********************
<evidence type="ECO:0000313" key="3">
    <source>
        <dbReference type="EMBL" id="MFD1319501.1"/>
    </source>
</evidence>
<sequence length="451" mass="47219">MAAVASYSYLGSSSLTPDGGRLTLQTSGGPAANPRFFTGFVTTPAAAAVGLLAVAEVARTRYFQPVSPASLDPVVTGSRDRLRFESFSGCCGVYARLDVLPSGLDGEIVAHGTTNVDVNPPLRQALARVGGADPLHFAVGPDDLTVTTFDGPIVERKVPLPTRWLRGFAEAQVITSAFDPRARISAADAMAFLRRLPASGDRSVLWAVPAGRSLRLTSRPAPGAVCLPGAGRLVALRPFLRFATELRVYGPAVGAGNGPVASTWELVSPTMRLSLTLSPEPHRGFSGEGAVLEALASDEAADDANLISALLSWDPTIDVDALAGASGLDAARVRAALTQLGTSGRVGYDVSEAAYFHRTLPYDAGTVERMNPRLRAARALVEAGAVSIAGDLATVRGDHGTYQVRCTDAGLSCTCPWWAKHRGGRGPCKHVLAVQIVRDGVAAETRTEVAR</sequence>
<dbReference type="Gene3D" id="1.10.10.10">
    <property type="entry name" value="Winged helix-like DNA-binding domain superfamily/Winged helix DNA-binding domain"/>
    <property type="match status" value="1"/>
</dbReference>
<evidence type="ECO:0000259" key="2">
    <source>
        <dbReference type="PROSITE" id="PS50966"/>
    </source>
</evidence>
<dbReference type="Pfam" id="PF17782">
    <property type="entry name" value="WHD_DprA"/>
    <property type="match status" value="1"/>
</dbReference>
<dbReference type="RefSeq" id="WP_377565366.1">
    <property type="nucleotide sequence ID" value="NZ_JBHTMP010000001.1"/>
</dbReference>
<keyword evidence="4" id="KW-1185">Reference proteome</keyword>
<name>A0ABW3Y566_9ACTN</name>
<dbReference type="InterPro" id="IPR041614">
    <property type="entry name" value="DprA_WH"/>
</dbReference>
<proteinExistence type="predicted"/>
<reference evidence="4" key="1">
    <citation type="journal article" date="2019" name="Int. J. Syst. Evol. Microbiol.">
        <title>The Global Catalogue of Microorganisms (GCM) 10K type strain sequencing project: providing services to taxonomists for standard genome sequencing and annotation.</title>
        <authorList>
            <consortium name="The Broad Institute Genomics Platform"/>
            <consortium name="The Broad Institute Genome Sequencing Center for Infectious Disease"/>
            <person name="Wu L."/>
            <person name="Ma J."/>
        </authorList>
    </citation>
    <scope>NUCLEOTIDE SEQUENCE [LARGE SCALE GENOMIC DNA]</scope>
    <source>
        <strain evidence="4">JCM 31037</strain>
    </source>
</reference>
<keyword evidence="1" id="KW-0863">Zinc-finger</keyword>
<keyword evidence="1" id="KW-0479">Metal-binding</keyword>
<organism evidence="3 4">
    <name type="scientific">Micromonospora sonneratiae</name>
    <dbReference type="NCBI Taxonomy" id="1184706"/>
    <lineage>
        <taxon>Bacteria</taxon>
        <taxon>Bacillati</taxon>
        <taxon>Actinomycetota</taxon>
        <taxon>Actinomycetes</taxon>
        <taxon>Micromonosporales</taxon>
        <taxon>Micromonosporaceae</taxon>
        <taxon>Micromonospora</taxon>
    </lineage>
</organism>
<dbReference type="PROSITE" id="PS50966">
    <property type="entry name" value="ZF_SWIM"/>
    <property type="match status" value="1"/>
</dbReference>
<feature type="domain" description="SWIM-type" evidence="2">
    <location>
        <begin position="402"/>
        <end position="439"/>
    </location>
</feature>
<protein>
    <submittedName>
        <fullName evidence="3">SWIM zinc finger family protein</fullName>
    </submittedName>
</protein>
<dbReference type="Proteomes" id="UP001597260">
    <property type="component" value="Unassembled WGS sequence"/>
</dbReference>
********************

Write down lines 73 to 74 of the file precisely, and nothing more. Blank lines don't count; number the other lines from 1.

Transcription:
</protein>
<dbReference type="Proteomes" id="UP001597260">